The Great 16th-Century Rabbi Who Combined Legalism with Mysticism

Dec. 23 2022

Born in Spain in 1488, and expelled with the rest of the country’s Jews as a child, Joseph Karo spent the next four decades of his life in the Balkans where he engaged in rabbinic study before settling in Safed in the Land of Israel. Along with other scholars, Karo would transform this Galilean town into a major center of Jewish learning. There he would complete his seminal works, most importantly the Shulḥan Arukh (“Set Table”), which remains the most authoritative code of Jewish law. Besides his extensive halakhic scholarship, Karo was also immersed in the study of Kabbalah, and kept a diary of his mystical experiences, which included frequent intercourse with an angelic being known as a magid. Roni Weinstein describes this unusual text:

[A] constant theme in this diary is the fundamental contact between Karo and imminent past scholars, the fountains of talmudic scholarship. Karo is elevated to the Divine Yeshiva, where all the great names of talmudic erudition of past generations face one another in regular and continuous study, as conducted in his contemporary world. There he was hailed and heralded by an angelic voice, and his exceptional erudition and talent were recognized by past scholars, from the Mishnah through the 17th-century sages. Past and present blend into one continuum of Jewish erudition, and all the scholars are searching for Talmudic truth and rabbinical consensus.

Time and again, the diary documents how specific talmudic discussions and their ramifications—which preoccupied Karo due to his responsibilities as rabbi, judge, community leader, or public preacher—were discussed in the Divine Yeshiva. At times he was provided with an assurance that his mode of reading or interpreting certain talmudic discussion was correct, and it even filled the almighty God with satisfaction and aroused a smile.

Where did Karo get his fluid notions of the relationship between law and mysticism? Weinstein writes:

He could not have borrowed such a model from the place of origin where his family and forefathers lived for centuries—Catholic Spain, or Christian Europe in general. . . . Not surprisingly, looking at his neighbors next door in the Ottoman empire, during his early life in [the Ottoman Balkans], and later as a scholar in Safed within the Bilad a-Sham area, he could certainly observe impressive scholars of the Muslim sharia who were at the same time important and venerable Sufi masters.

In this sense, the life course of Rabbi Karo integrates smoothly with the Muslim tradition of his surroundings. Further, it corresponds with the Ottoman culture of the time, within which he prospered, and which was well-known to him and his generation. Law and mysticism are not two distinct hats worn by the same person, but two complementary occupations.

Read more at Tablet

More about: Halakhah, Jewish-Muslim Relations, Joseph Karo, Kabbalah, Ottoman Palestine

The Right and Wrong Ways for the U.S. to Support the Palestinians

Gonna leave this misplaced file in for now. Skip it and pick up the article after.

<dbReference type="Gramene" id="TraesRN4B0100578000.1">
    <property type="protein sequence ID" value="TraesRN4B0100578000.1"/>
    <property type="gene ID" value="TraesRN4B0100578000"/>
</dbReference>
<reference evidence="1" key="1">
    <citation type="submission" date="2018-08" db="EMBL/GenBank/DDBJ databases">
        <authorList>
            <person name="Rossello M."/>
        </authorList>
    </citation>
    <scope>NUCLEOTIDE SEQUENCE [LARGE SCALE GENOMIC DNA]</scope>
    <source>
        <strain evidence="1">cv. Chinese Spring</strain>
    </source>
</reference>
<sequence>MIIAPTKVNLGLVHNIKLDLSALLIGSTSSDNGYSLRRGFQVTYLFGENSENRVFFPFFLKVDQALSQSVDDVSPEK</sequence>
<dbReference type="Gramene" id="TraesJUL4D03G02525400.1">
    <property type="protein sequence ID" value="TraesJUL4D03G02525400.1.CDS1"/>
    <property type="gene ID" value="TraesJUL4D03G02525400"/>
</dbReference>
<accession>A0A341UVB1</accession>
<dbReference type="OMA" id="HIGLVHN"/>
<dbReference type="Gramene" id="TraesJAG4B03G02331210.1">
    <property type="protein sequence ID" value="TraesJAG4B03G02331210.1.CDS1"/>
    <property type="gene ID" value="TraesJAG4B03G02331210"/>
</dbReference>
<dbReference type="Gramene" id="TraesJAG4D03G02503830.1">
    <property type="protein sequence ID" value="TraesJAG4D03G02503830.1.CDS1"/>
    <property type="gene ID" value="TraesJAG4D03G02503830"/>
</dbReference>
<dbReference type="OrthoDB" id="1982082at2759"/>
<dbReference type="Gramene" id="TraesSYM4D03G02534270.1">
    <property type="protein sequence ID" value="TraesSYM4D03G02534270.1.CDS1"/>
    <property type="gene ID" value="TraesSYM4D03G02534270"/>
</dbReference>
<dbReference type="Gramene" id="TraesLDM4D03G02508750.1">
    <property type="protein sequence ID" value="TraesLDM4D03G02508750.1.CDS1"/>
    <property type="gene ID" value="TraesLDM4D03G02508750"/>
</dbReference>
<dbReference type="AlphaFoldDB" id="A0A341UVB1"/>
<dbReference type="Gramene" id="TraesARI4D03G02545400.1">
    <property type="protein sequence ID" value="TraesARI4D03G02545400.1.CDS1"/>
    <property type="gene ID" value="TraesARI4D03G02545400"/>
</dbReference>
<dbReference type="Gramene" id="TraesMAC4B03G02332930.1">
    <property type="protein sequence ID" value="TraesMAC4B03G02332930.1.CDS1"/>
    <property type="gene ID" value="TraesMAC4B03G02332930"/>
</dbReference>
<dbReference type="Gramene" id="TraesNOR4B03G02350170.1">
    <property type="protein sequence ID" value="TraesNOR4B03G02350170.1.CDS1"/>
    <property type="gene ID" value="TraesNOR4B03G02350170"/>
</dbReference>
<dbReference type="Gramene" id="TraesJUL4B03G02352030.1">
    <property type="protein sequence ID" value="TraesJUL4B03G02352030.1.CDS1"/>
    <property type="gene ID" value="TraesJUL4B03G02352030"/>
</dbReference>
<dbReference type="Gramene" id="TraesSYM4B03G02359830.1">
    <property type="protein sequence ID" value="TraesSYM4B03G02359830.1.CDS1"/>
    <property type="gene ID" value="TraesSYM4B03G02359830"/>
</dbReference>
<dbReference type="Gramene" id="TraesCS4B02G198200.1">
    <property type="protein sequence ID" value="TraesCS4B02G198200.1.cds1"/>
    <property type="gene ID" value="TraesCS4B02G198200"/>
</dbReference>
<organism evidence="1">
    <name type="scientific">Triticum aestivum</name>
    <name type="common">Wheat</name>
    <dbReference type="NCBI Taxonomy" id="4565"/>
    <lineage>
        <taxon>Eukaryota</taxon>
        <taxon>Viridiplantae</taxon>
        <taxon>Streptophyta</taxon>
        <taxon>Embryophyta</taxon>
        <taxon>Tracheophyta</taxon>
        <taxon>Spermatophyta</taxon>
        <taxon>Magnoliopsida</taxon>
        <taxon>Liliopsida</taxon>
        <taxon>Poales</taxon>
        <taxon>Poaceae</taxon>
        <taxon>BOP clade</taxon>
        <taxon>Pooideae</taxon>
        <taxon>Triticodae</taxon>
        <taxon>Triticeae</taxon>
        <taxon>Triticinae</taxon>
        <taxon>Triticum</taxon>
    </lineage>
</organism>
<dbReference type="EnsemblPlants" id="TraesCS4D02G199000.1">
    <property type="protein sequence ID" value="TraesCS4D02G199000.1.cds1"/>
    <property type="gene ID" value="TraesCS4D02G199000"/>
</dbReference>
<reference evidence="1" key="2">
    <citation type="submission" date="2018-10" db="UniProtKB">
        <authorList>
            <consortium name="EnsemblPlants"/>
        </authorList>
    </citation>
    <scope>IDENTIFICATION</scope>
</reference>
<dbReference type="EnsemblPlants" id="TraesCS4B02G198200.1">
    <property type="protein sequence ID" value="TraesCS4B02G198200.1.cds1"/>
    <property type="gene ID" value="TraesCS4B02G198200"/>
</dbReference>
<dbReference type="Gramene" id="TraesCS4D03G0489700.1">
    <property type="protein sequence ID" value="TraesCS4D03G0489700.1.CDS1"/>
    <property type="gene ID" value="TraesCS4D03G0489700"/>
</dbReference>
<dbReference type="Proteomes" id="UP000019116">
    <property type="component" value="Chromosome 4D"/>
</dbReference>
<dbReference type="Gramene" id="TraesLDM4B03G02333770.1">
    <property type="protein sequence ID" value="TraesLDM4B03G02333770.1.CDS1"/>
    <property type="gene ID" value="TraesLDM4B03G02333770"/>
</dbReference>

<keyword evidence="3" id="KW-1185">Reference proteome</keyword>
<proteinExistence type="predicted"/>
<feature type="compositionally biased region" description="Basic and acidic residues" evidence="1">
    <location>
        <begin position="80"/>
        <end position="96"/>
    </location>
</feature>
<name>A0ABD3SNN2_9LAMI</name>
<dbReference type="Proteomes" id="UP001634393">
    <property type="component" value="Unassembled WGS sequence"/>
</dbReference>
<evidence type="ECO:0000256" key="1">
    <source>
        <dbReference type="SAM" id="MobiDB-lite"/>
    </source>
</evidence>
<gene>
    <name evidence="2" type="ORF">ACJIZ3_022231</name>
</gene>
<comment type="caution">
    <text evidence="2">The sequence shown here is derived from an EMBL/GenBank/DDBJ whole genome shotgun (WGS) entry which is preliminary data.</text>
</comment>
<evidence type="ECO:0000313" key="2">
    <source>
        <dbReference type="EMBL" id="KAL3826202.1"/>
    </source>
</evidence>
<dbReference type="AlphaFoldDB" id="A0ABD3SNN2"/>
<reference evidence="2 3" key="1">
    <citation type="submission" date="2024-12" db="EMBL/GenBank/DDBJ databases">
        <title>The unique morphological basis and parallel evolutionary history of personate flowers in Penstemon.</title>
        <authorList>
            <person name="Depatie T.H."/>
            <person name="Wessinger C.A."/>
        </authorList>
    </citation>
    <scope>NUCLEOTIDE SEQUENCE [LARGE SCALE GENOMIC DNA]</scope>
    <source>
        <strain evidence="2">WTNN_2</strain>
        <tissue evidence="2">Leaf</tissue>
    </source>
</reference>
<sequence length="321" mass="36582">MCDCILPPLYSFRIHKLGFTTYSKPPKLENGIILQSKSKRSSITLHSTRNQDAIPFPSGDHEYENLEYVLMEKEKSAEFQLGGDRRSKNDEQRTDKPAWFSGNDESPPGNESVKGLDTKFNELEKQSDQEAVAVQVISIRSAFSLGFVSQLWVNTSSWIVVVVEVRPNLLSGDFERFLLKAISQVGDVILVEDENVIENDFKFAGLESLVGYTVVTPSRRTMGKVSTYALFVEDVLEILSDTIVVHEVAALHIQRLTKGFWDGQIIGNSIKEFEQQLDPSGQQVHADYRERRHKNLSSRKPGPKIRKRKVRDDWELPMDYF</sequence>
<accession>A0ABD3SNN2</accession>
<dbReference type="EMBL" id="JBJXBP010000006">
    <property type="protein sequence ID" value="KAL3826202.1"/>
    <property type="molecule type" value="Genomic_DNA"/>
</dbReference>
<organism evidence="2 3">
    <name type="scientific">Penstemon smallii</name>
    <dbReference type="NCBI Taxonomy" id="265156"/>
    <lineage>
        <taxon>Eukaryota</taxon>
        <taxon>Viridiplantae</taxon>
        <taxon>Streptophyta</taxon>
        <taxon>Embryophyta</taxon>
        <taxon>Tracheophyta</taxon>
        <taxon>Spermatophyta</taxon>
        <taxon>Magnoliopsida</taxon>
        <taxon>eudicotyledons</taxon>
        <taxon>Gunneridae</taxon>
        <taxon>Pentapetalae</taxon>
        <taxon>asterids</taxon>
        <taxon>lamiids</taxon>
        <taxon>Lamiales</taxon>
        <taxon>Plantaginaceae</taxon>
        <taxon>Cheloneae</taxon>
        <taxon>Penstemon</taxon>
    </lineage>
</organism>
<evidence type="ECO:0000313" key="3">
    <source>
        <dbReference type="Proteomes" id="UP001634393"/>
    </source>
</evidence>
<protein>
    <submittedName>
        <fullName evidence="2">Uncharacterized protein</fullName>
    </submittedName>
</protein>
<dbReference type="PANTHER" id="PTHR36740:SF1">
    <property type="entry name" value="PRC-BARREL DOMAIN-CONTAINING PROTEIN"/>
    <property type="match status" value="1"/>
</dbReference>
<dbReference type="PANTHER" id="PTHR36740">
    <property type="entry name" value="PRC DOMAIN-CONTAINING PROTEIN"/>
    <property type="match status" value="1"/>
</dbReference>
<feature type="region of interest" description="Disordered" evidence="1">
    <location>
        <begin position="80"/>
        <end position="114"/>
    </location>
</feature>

Sept. 29 2023

On Wednesday, Elliott Abrams testified before Congress about the Taylor Force Act, passed in 2018 to withhold U.S. funds from the Palestinian Authority (PA) so long as it continues to reward terrorists and their families with cash. Abrams cites several factors explaining the sharp increase in Palestinian terrorism this year, among them Iran’s attempt to wage proxy war on Israel; another is the “Palestinian Authority’s continuing refusal to fight terrorism.” (Video is available at the link below.)

As long as the “pay for slay” system continues, the message to Palestinians is that terrorists should be honored and rewarded. And indeed year after year, the PA honors individuals who have committed acts of terror by naming plazas or schools after them or announcing what heroes they are or were.

There are clear alternatives to “pay to slay.” It would be reasonable for the PA to say that, whatever the crime committed, the criminal’s family and children should not suffer for it. The PA could have implemented a welfare-based system, a system of family allowances based on the number of children—as one example. It has steadfastly refused to do so, precisely because such a system would no longer honor and reward terrorists based on the seriousness of their crimes.

These efforts, like the act itself, are not at all meant to diminish assistance to the Palestinian people. Rather, they are efforts to direct aid to the Palestinian people rather than to convicted terrorists. . . . [T]he Taylor Force Act does not stop U.S. assistance to Palestinians, but keeps it out of hands in the PA that are channels for paying rewards for terror.

[S]hould the United States continue to aid the Palestinian security forces? My answer is yes, and I note that it is also the answer of Israel and Jordan. As I’ve noted, PA efforts against Hamas or other groups may be self-interested—fights among rivals, not principled fights against terrorism. Yet they can have the same effect of lessening the Iranian-backed terrorism committed by Palestinian groups that Iran supports.

Read more at Council on Foreign Relations

More about: Palestinian Authority, Palestinian terror, U.S. Foreign policy